Winter Storms Can Produce Damaging Ice Accumulations
Ice storms are an all too familiar scene to Kansas residents. They almost always result in power losses and sometimes can even be deadly. The aftermath can somewhat resemble the destruction caused by a Kansas tornado – fallen trees and power outages everywhere. However, while a tornado generally causes damage in a somewhat limited area, winter ice storms affect a more widespread area.
Five Worst Kansas Ice Storms
On December 10-11, 2007, nearly all the state of Kansas was hit with widespread moderate to heavy freezing rain that resulted in equally widespread 1-2 inch ice accumulations. In fact, a few areas were coated by phenomenal 2-4 inch accumulations! Damage to trees, power lines and power poles was obviously staggering and made any attempt at travel treacherous, if not impossible. Power outages were, of course, widespread, affecting around 260,000 people. Many areas were without power for 1-2 weeks! Damage to the electrical infrastructure alone was estimated at $136.2 million, making this the costliest ice storm in Kansas history. Such damage involved around 2,000 power poles and 7,900 spans of conductor. Around 5,400 lines and transformers required refusing. Damage estimates to buildings, trees and other foliage was unknown. Amazingly, no fatalities were reported!
On January 29-31, 2002, Southwest, South-Central, and all of Eastern Kansas experienced sleet and freezing rain causing horrific 1-4 inch ice accumulations across most areas. The greatest accumulations reached 2-4 inches in Southwest Kansas where, at the Stafford County Fairgrounds, the roof of a livestock building collapsed. In Northeast and East-Central Kansas the weight of the ice was also so great that the roofs of several other buildings also collapsed. Damage to trees, power lines, and in some cases, power poles, was obviously widespread, resulting in power outages that lasted 1-2 weeks. The total damage was estimated around $60 million.
On January 4-5, 2005, nearly all of Kansas suffered an ice storm coating nearly all of the state with ½ to 2 inches of ice. Although the primary culprit was freezing rain, sleet greatly increased the magnitude of this event, accumulating to around 2 inches in many areas. Damage to trees and power lines was major! Trees as tall as 22 feet were split and fell, as did many limbs 6-12 inches in diameter that, in many cases, fell onto roads and highways as well as other power lines. Streets became partially blocked by fallen debris and in some cases totally blocked because of fallen power lines. Power outages, of course, were widespread and prolonged, with many towns experiencing multiple outages, lasting 1 ½ to 2 weeks. In all, 56 counties were declared disaster areas. Around $36.2 million damage resulted of which around $30 million occurred in South-Central Kansas. This horrific winter storm claimed 4 lives and injured 2.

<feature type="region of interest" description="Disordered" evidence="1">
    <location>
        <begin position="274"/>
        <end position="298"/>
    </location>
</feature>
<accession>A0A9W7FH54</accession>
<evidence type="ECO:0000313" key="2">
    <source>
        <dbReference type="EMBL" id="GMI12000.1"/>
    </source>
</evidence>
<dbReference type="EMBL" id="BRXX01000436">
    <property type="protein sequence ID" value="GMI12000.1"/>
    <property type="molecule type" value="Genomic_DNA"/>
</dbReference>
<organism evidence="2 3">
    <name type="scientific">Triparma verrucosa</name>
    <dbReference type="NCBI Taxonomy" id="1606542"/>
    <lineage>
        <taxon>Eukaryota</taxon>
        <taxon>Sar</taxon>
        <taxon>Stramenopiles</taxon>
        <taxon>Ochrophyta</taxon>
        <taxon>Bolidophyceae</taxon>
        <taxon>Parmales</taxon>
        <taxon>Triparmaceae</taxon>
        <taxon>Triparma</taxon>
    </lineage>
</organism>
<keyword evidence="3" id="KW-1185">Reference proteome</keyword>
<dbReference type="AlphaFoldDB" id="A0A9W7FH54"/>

On March 18-19, 1984, Southwest to Northeast Kansas received freezing rain, some associated with embedded thunderstorms, producing 1-2 inch ice accumulations on all exposed surfaces. Topeka was hit especially hard as the heavy weight of the ice severed power to around 100,000 people, or about 82% of the city’s population. A large TV transmission tower collapsed along with hundreds of trees, power lines and power poles. Believed to be the worst ice storm in Topeka’s history and among the worst in Kansas History, power wasn’t restored to some areas for a week.
On March 15-17, 1998, Southwest to North-Central Kansas saw an event that resulted in widespread 1/2-2 inch accumulations. However there were reports of staggering 4-6 inch accumulations on extremely elevated structures such as radio towers. For example, an 800-foot tower in Southwest Kansas collapsed after a reported 6-inch accumulation. In fact, every radio tower in Southwest and West-Central Kansas received significant accumulations resulting in damage that, in some cases, resulted from ice falling from the towers in question. Damage was estimated at $3.485 million with power outages lasting 6 days.
What’s a couple of takeaways from the above examples?
The electrical infrastructure always takes a hit and you had better be prepared for a power outage. Since roads can become impassable, emergency services such as ambulances, police, and fire can be greatly impacted. While most people will shelter-in-place during and following an ice storm, if you must drive be sure you have your winter storm kit for your car.
If you live in an ice prone part of the country, this is one of those disasters you definitely want to prepare for. Weather forecasters generally warn of impending ice storms, so you’ll want to pay close attention to your local news and take the necessary steps to prepare for the storm before it hits.